What if the bomb hits the base?


Originally published in the ALICE SPRINGS NEWS, March 21, 2001, archived at http://www.alicespringsnews.com.au/0807.html

Does the presence of the “Joint Defence Facility” at Pine Gap put Alice Springs in the hot seat as international tension mounts around US plans for the National Missile Defense system (NMD, sometimes called “Son of Star Wars”)? And if so, are we prepared for it?

I’m a resident of Alice Springs – I’ve been here since 1997. Together with a friend, I decided to try to find out. I think the information we gathered gives cause for alarm, but judge for yourselves.

Anyone reading the national or international press will realise that the NMD system undermines processes for nuclear disarmament – by altering the strategic balance – and threatens to usher in a new era of the arms race.

China is upset by NMD and Australia’s support of it. Despite China’s threat of economic sanctions against Australia, Foreign Minister Alexander Downer has expressed his Government’s whole-hearted support of the project and Pine Gap’s role in it.

China seems to be the principal threat identified by the US, at least for the moment. Should the international situation ever deteriorate to the point that China attacked Pine Gap, in order to destroy a crucial part of the US intelligence system, what would happen to Alice Springs, just 19 kilometres away? What plans are in place should the base be attacked?

The simple answer is that there are none, or at least none that stand much chance of being effective. I had a series of telephone calls, visits and conversations with personnel at the base, Emergency Services, the Alice Springs Hospital and Police, which all revealed this simple fact: the plans being developed do not specifically provide for the possibility of an attack on Pine Gap and are inadequate for such an eventuality.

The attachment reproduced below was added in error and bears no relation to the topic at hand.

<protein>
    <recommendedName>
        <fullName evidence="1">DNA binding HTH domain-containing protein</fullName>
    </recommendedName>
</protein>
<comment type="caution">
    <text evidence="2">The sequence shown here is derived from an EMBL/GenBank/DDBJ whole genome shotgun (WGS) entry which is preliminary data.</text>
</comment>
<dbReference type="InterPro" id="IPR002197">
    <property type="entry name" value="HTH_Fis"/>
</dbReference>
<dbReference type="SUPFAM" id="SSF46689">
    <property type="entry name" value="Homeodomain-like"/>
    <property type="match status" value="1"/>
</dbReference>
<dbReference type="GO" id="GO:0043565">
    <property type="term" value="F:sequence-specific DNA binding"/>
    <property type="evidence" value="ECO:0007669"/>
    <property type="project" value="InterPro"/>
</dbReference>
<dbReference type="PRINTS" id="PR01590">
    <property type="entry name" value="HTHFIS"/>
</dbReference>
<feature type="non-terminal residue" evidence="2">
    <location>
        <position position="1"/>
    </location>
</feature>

It has never been easy to get good, accurate information about the US base at Pine Gap. (Misinformation? That’s another story.) The last research concerning an effective emergency plan for Alice Springs in the event of nuclear attack on Pine Gap seems to have taken place in 1987, the last time the base was a really “hot” issue.

The research – a Department of Defense document, “Civil Defense Planning Against a Nuclear Attack on the Joint Defense Facilities” (prepared by the Strategic and International Policy Division and Natural Disasters Organisation) – is old, but few of the pertinent facts have changed very much. One merely needs to substitute “China” for “Russia” and try to take into account increases in population and the expansion of the town area towards Pine Gap and hence the increased vulnerability for some residents.

One of the main things that hasn’t changed is that, despite the 1987 research and subsequent recommendations, there is still no disaster plan for Alice Springs in the event of a nuclear attack on the US base.

The report cited above states (page 13, paragraphs 44-45): “Notwithstanding the remoteness of the risk of nuclear attack on the joint defense facilities, there is an overwhelming incentive for precautionary action to be taken in this area.

“Among the issues that might be examined are how best to arrange:  preparation of evacuation plans for each of the communities;

development of procedures for warning the communities about a nuclear attack;

conduct of shelter surveys and the development of shelter plans;

initiation of liaison programs by State and Territory Government emergency service organizations with local communities, to make them aware of the effects of nuclear weapons and civil defense arrangements for their protection; and

transport and communications, medical, food and clothing requirements in the event of nuclear attack. “